Cross-cultural advertisement gaffes tend to be caused by basic
translation errors or other misunderstandings and oversights. Similar issues are frequent in other business exchanges. While incorrect
translations often cause confusion, even people who speak the same language may interpret words in different ways.
Avoiding such communication issues altogether is difficult. However,
a number of tactics help in achieving greater clarity:
• Avoid slang, adages, and other culture-specific verbiage, such as sports analogies.
• Consider that a statement’s ‘catchiness’
may matter less in one culture than in another.
• For translations, use only native speakers living in the
• If unsure how well your message works, consult with
several people belonging to the target culture.
If failing to communicate the right message can be embarrassing,
appearing to be culturally insensitive can be outright disastrous.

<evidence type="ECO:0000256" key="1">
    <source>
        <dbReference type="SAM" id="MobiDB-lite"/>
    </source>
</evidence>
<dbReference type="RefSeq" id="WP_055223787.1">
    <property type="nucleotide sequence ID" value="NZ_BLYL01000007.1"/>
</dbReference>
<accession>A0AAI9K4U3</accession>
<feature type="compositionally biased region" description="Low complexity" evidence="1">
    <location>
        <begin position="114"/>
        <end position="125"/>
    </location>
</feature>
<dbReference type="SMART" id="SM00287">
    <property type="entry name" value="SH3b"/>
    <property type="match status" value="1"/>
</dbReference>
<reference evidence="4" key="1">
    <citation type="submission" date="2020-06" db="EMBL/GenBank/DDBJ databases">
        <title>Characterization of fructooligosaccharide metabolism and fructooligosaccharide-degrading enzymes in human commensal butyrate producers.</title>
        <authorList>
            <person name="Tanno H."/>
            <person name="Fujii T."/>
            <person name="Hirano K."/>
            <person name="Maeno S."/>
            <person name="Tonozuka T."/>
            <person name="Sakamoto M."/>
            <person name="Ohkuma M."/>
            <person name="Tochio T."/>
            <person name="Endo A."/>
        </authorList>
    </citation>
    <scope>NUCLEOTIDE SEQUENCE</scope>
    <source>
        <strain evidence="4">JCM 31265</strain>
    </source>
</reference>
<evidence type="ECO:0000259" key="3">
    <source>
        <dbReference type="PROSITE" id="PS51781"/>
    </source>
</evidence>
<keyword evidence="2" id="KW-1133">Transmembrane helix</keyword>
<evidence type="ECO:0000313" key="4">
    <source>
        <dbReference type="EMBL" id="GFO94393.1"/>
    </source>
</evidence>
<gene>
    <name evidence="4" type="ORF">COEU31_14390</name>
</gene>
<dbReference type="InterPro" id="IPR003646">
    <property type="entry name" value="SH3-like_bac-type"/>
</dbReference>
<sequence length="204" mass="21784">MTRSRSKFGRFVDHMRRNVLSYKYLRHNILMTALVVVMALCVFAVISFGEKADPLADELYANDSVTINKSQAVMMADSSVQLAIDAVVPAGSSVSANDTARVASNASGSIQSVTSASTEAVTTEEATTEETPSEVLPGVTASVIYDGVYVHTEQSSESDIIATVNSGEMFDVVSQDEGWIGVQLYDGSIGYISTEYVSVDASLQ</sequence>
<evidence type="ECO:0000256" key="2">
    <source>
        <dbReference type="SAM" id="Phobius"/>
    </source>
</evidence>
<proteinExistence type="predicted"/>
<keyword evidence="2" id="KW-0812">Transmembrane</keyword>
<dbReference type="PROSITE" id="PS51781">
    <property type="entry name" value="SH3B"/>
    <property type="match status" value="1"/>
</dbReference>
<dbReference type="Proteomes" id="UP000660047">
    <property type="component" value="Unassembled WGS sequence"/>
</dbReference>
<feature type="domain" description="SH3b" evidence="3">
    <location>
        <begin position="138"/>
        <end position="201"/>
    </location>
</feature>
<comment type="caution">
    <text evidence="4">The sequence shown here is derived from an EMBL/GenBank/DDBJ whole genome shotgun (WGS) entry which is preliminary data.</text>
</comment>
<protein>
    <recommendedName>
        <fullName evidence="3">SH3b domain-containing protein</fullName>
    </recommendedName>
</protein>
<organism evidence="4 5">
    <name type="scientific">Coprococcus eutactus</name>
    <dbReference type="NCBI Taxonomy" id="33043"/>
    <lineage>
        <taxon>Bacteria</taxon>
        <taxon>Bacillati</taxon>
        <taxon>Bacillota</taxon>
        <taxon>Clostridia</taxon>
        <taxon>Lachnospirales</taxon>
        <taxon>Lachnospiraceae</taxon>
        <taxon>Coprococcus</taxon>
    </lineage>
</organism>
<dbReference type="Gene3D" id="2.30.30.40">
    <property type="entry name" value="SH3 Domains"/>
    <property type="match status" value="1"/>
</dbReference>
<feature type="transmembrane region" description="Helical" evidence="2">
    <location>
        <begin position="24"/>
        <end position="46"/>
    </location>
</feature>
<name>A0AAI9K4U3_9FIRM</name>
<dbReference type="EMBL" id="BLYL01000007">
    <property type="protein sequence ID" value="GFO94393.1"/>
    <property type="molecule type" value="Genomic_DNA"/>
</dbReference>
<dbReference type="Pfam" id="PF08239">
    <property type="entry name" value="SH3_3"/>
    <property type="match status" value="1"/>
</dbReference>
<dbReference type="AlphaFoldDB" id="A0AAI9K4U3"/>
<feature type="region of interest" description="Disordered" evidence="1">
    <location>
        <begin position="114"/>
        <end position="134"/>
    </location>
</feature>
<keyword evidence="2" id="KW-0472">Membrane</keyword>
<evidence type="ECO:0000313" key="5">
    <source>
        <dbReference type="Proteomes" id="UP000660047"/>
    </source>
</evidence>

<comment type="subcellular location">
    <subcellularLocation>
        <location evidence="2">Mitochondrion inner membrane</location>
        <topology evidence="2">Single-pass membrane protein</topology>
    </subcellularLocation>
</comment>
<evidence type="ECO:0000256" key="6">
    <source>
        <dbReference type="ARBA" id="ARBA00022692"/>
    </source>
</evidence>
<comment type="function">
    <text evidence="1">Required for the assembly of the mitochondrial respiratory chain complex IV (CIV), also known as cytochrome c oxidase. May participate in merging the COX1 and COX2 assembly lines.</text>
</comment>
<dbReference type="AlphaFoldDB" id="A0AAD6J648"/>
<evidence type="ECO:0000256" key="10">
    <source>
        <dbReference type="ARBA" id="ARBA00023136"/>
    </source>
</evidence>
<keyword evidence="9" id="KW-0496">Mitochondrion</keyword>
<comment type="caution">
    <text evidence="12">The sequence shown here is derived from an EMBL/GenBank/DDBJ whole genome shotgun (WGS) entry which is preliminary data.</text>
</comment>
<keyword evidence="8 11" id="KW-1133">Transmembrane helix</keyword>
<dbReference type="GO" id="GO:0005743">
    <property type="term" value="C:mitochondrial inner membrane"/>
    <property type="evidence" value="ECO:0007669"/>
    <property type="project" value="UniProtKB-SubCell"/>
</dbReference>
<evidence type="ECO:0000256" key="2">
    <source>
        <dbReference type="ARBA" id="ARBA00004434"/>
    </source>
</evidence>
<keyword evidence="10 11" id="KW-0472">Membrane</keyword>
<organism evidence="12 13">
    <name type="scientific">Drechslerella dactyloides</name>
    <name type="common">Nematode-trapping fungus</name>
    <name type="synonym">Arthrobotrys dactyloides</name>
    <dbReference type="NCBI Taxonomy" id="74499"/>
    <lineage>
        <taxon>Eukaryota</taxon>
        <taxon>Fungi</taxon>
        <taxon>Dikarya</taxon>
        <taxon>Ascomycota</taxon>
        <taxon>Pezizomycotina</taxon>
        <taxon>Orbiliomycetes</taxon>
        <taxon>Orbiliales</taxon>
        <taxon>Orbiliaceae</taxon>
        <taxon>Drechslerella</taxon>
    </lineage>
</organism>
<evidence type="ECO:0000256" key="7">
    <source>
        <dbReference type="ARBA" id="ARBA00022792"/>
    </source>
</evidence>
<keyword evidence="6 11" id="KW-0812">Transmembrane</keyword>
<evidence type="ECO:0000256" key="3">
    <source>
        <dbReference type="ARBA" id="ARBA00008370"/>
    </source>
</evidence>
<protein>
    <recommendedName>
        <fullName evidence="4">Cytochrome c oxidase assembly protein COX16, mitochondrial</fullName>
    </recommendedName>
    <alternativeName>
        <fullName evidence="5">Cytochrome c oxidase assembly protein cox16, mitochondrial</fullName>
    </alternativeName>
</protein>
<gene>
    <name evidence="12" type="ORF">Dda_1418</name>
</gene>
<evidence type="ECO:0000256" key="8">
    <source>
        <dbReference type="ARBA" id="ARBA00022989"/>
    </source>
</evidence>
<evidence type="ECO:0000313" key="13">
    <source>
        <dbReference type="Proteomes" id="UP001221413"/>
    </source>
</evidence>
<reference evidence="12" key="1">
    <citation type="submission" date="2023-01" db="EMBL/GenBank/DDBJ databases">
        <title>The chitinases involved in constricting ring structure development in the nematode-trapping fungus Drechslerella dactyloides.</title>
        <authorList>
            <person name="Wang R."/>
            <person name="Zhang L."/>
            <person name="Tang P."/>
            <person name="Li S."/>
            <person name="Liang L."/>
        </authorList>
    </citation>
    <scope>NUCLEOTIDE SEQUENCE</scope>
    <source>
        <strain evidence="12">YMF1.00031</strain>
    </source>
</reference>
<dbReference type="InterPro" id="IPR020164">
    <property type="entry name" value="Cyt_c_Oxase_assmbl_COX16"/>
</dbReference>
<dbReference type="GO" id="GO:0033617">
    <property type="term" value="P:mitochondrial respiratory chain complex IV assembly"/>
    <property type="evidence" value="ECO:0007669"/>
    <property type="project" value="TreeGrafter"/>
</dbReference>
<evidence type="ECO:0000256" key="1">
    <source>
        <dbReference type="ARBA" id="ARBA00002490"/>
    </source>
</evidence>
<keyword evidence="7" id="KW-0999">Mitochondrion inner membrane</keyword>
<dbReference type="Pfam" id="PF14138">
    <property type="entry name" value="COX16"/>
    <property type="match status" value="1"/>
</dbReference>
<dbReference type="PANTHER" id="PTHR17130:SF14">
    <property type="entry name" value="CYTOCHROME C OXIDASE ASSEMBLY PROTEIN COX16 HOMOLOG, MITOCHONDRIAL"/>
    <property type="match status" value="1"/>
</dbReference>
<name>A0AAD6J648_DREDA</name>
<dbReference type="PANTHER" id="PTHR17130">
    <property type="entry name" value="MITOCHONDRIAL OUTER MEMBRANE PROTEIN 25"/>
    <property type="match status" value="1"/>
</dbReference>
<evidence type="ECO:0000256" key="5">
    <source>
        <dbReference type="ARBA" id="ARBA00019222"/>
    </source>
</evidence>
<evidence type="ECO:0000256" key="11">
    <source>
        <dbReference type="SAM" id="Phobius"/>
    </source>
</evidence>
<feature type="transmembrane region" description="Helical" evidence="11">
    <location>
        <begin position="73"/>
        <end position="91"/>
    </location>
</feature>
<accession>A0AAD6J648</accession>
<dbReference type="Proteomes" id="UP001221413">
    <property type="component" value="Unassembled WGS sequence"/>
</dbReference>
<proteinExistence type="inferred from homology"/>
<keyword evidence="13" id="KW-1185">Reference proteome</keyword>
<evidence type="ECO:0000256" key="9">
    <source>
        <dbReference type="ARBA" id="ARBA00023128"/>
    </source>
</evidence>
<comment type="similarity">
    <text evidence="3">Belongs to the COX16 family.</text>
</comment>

In the 1990s, apparel maker Benetton ran a campaign that stirred
strong controversy and legal action in many countries. For instance, an ad showing a priest kissing a nun was ruled to be illegal
by Italy’s Supreme Court. The campaign stimulated numerous consumer appeals to boycott the company’s products.
Toyota ads triggered furious responses and criticism from
Chinese watchers, who saw them as deliberate acts by the Japanese car firm to insult the country. One of the ads showed a Toyota
Land Cruiser pulling a broken-down truck, which looked similar to a Chinese military vehicle, implying that Japanese SUVs are
superior to China's military equipment. Considering Japan's military past in the region, this was sure to draw heated remarks in
China. Toyota stopped running the ad and issued an apology.
Showing respect for culture, history, and people is essential when
working across cultures. Doing so requires knowing about, and paying attention to, the other country’s values and practices.
“Know before you go” is good advice, so unless you are well familiar with culture, history, values, and practices, do some
reading, take training, and/or talk to others who are familiar with these aspects before venturing off to do business in any foreign